The animal shows were a breakthrough. Slaven was putting on performances unlike anyone had seen—in one act, a cat chased a rat into a doghouse and was confronted by its tenant—and he was doing it with pets that had been cast aside as troublemakers and nuisances. Suzi Hanna, Jack’s wife of 52 years, called Slaven a “visionary,” and not just that: “One of the most amazing visionaries I’ve ever met. … He would tell me about these shows and his ideas, and honestly I would think, ‘Oh my gosh, it isn’t possible.’”
Slaven’s style was different from the animal shows that preceded him. He wanted animals of all kinds out there on the stage—pigeons, rats, ducks, pigs, dogs, cats, skunks, more. He wanted the pace to be fast, faster. And, as he’d told Hanna, he wanted his trainers behind the curtains as much as possible.
“He will just dream up these things and initially present them to us, and we’ll be like, ‘Are you out of your mind? We can’t do that,’” says Andrea LeBlond, Slaven’s personal assistant and office manager, who began working for him as a trainer in 1999. Take Slaven’s signature “group run,” a bit where a skunk enters a building and sends a slew of animals scurrying across the stage, not a human in sight. “The first time he presented this to us … we’re looking at like, ‘This is never going to happen, ever. Are you mad?’”
The group run is something to behold. There’s a bootleg video from a 2018 performance of Surfin’ Safari, Slaven’s show at the Columbus Zoo and Aquarium that features more than 120 exotic and rescued domestic animals flapping and prancing on stage: The skunk appears from behind a curtain and waddles into a makeshift surf shop and a disembodied voice cries, “PEE-EW! What’s that smell?
More than a dozen dogs and cats tear out of the shop. They disappear into corners of the stage so quickly that the guy holding the camera can’t keep up. Some hang left, some bounce right. I briefly spot a Dalmatian. Then a pair of pot-bellied pigs. Then a line of white ducks, wings flapping, nine in all.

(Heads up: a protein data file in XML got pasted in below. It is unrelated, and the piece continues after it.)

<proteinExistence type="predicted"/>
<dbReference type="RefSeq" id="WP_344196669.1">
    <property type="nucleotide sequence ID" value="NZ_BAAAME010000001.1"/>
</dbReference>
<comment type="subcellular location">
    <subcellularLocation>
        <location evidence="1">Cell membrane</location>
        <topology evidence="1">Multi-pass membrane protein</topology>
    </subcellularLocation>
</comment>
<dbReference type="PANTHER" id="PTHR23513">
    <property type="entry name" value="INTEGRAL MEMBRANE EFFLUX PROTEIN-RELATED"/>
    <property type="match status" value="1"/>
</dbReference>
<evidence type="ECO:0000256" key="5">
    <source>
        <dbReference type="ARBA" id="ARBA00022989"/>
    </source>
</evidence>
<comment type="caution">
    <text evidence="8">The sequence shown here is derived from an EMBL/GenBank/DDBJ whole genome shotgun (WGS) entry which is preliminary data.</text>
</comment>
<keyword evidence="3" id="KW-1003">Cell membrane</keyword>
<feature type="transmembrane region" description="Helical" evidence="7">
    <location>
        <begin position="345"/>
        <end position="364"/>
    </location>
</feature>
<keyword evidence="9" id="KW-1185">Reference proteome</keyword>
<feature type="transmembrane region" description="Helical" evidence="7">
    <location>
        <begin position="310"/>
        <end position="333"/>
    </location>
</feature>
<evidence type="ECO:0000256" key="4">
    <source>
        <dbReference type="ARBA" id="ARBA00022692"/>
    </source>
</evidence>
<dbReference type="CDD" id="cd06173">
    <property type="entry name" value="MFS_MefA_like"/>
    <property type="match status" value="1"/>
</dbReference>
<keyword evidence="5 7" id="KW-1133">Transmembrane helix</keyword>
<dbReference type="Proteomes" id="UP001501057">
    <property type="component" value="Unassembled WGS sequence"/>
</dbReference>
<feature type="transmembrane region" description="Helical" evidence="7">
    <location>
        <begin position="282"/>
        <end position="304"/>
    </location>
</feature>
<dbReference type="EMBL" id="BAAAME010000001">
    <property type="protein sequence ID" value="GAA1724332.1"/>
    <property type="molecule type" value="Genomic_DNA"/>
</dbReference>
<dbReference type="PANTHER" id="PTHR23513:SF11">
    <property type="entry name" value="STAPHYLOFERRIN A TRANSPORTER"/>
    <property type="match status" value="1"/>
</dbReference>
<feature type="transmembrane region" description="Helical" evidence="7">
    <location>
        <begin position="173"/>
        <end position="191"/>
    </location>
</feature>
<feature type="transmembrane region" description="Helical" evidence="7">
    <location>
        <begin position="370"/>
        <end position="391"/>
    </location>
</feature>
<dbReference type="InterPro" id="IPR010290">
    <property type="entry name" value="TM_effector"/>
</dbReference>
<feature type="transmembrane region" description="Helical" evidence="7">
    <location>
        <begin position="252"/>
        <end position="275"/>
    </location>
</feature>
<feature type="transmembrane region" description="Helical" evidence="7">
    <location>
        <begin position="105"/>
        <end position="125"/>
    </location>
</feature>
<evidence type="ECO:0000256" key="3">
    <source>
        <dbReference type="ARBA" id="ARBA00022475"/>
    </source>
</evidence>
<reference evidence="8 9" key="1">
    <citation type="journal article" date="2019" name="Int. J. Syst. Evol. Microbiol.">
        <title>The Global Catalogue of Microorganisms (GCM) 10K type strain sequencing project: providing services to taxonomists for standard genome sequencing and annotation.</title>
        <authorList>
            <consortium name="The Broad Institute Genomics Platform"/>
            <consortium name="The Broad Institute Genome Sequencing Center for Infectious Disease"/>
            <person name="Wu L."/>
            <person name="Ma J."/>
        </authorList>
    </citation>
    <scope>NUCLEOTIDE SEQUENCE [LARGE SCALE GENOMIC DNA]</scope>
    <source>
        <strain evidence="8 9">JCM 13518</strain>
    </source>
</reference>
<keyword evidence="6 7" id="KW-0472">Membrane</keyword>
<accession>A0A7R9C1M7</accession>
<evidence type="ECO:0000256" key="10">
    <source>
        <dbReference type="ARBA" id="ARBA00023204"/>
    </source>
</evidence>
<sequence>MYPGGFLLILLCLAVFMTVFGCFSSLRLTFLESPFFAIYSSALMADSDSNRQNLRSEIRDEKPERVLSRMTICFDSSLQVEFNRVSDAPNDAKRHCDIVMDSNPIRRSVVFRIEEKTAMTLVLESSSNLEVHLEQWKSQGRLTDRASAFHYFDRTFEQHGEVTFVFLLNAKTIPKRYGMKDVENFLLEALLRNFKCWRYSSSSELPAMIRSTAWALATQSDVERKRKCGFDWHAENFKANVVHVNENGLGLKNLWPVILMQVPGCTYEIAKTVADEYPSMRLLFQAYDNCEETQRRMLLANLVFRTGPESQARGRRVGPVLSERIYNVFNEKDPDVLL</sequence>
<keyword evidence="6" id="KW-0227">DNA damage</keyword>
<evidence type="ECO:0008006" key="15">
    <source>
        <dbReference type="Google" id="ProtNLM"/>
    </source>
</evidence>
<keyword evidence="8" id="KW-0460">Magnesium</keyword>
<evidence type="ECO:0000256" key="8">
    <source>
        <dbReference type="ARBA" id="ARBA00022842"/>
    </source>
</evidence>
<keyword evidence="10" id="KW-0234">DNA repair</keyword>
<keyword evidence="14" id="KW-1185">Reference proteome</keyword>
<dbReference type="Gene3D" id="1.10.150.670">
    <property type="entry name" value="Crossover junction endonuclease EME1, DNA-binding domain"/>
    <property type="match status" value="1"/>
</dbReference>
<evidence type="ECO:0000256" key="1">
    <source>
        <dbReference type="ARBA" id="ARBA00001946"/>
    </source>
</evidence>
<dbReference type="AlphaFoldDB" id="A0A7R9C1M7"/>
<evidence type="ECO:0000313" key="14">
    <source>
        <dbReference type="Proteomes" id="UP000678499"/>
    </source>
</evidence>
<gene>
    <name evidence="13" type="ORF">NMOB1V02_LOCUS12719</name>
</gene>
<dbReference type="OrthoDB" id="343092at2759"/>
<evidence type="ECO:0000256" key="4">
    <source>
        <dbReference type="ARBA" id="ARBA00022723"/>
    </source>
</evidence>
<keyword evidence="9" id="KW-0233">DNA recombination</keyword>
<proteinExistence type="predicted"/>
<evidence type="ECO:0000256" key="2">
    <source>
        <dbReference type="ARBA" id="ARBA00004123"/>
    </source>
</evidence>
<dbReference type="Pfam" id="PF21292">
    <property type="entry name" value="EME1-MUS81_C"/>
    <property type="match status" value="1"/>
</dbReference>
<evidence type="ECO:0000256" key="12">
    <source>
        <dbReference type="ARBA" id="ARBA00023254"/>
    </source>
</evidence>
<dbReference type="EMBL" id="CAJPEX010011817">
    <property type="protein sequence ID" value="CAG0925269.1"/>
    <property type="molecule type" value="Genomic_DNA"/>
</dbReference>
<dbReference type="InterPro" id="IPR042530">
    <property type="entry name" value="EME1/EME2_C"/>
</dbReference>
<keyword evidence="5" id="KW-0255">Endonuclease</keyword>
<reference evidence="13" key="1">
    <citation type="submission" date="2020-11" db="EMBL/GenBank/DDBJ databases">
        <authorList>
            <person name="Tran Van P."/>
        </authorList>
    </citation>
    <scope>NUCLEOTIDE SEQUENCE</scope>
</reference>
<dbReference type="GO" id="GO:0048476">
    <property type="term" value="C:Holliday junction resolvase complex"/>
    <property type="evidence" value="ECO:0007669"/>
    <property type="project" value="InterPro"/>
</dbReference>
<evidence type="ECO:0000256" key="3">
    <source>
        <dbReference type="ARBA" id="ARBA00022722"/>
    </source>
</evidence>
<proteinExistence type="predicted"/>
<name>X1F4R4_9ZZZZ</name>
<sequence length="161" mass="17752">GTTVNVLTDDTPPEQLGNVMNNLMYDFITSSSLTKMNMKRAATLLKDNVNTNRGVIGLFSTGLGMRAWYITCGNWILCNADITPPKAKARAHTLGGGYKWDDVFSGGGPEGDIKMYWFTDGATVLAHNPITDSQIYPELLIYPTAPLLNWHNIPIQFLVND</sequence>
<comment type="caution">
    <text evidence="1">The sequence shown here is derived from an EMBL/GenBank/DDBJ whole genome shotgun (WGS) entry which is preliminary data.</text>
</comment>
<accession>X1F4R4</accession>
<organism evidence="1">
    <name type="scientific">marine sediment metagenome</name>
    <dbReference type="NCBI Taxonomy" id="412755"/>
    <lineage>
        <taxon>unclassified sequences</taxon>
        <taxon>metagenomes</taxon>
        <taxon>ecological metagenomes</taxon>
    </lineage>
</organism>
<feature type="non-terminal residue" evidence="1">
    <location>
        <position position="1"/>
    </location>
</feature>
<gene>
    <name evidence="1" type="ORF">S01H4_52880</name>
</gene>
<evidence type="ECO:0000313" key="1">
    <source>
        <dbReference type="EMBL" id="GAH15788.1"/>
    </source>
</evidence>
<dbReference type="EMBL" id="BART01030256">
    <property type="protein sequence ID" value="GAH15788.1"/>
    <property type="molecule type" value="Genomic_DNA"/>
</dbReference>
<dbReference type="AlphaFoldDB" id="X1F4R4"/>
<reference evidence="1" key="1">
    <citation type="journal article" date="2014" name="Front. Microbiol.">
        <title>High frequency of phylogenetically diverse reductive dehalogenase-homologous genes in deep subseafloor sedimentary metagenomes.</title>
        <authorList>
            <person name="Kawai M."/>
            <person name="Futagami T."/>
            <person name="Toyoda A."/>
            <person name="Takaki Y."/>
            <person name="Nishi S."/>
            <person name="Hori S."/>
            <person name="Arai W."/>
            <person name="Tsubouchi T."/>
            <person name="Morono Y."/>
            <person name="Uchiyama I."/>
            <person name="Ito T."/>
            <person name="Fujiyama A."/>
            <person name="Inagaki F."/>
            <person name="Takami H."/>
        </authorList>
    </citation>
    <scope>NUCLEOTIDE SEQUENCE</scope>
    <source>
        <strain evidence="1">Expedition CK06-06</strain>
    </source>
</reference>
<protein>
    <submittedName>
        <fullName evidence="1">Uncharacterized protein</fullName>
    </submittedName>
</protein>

Slaven grew his production company to more than 70 trainers and created domestic animal shows for SeaWorld and Busch Gardens parks, among others. In 2009, he and his company trained nearly two dozen rescued Dalmatians for the “101 Dalmatians Musical,” which toured the country and concluded with a show at Madison Square Garden. He won a raft of entertainment awards and adopted out hundreds of animals he’d rescued, trained and retired from his shows. In 2014, the Pet Alliance of Greater Orlando named Slaven its first Animal Hero.
There’s more. There’s so much more. Zebras and kangaroos and chipmunks in the house.So-and-so pooped on the living room carpet andso-and-so is eating the chair. And I won’t get the chance to tell you the story of how he jammed a four-wheeler chest-deep into ice-cold creek water with Barkan, an architect and an engineer on board, but trust me. It’s a good one.
The last time I see Slaven, a simpler time, before a pandemic closes down the country and his shows, before his mom, a widow still living in her dream home at 94, falls ill, before I feel compelled to ask Slaven if he knowsTiger King Joe Exotic (for the record: no), I visit him in his barn. Snow is falling over Alexandria in big fat flakes.
I hear them as soon as I step inside. Birds—hundreds of them, the color of ripe fruit and hard candies—squawking and screeching, their feathered crests popped high in curiosity. Inside a formerly lavish lodge room that once hosted parties for his famous and nonfamous friends, Slaven introduces me to the parakeets and cockatiels and conures that he’s raising for his new hobby-turned-business, Great Pets.
We shout over the noise. I ask whether it bothers him.
“I love this,” he says. “I love being around them. I love hearing them.”
And then we move to a quieter room, Slaven’s favorite. I peer into a cage, and an orange wig with two black eyes stares back. There are hundreds of guinea pigs in the room, Peruvians and Silkies and Texels and Abyssinians, more than half of the world’s recognized breeds, future pets for the future Joel Slavens of the world. And you know, I can’t smell a single one.